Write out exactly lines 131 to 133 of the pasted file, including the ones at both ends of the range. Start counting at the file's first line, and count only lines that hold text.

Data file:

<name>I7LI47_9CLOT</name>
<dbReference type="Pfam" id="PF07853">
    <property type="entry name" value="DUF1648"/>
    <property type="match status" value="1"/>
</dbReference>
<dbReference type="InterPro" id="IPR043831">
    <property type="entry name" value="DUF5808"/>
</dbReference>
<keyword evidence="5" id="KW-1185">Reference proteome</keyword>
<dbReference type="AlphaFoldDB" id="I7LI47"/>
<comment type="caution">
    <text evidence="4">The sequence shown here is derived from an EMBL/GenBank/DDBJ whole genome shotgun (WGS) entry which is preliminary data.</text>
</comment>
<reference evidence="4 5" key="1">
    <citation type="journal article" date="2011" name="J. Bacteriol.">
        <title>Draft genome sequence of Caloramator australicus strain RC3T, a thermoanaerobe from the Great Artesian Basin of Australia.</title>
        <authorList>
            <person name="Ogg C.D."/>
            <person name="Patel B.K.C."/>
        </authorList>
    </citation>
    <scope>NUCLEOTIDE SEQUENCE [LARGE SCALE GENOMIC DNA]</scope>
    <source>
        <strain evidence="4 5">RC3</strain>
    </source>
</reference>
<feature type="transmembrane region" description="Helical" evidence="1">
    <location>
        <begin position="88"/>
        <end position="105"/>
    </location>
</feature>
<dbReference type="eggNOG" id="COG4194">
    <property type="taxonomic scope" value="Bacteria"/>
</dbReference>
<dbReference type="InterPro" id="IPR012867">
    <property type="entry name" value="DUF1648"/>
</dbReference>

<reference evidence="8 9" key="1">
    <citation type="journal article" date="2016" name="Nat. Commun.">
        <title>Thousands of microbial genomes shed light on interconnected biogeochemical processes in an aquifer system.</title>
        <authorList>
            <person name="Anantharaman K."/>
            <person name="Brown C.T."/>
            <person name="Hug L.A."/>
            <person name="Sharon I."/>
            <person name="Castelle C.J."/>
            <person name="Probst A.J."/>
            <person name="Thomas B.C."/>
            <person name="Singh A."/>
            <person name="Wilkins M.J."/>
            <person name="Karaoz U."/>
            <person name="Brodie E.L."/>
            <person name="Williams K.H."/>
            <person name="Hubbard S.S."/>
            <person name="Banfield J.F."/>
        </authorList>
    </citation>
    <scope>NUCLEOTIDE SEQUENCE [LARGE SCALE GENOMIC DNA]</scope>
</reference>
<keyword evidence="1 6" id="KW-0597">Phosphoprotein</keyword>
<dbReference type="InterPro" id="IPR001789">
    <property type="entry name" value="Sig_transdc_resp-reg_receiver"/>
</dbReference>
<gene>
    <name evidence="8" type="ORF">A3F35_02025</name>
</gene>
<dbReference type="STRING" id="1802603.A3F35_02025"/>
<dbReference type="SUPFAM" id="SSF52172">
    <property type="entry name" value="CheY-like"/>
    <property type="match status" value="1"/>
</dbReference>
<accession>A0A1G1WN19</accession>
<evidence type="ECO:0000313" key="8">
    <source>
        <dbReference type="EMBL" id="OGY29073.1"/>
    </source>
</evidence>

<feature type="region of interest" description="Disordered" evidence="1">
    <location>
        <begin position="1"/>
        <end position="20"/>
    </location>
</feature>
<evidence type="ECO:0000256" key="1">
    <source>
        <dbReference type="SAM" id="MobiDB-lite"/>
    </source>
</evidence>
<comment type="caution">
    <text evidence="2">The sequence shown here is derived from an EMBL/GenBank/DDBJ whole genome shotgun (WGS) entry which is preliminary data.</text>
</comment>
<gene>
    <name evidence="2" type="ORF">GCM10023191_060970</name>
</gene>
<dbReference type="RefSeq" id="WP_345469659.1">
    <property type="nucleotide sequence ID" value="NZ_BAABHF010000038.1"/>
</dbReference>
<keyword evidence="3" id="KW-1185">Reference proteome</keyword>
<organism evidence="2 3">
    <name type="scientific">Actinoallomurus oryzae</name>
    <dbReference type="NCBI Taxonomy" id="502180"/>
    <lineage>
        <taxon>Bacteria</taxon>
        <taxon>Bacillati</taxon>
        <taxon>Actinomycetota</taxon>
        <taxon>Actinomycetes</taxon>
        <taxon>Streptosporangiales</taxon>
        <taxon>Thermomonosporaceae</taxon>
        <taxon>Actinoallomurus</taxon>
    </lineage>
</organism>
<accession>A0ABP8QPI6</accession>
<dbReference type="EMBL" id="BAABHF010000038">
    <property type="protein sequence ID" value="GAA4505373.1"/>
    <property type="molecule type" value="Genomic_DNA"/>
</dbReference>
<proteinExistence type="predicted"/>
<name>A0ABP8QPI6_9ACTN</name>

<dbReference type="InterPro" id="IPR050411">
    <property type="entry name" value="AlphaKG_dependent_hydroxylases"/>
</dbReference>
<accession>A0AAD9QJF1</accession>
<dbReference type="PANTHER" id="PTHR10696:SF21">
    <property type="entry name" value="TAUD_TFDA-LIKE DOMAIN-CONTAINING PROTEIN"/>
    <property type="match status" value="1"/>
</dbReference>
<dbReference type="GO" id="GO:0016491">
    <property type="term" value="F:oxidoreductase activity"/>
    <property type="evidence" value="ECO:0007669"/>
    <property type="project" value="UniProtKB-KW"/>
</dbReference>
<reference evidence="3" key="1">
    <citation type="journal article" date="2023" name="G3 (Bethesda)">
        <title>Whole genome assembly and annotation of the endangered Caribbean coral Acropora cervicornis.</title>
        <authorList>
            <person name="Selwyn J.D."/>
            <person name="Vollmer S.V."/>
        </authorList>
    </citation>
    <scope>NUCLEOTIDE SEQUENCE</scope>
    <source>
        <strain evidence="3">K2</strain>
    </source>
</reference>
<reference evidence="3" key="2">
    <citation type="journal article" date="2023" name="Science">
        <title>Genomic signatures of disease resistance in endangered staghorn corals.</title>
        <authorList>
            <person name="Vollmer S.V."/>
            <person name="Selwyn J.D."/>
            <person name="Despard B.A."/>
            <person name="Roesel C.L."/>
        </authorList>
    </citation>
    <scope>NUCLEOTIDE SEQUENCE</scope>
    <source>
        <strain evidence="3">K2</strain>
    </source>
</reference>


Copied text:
    <property type="project" value="UniProtKB-KW"/>
</dbReference>
<reference evidence="3" key="1">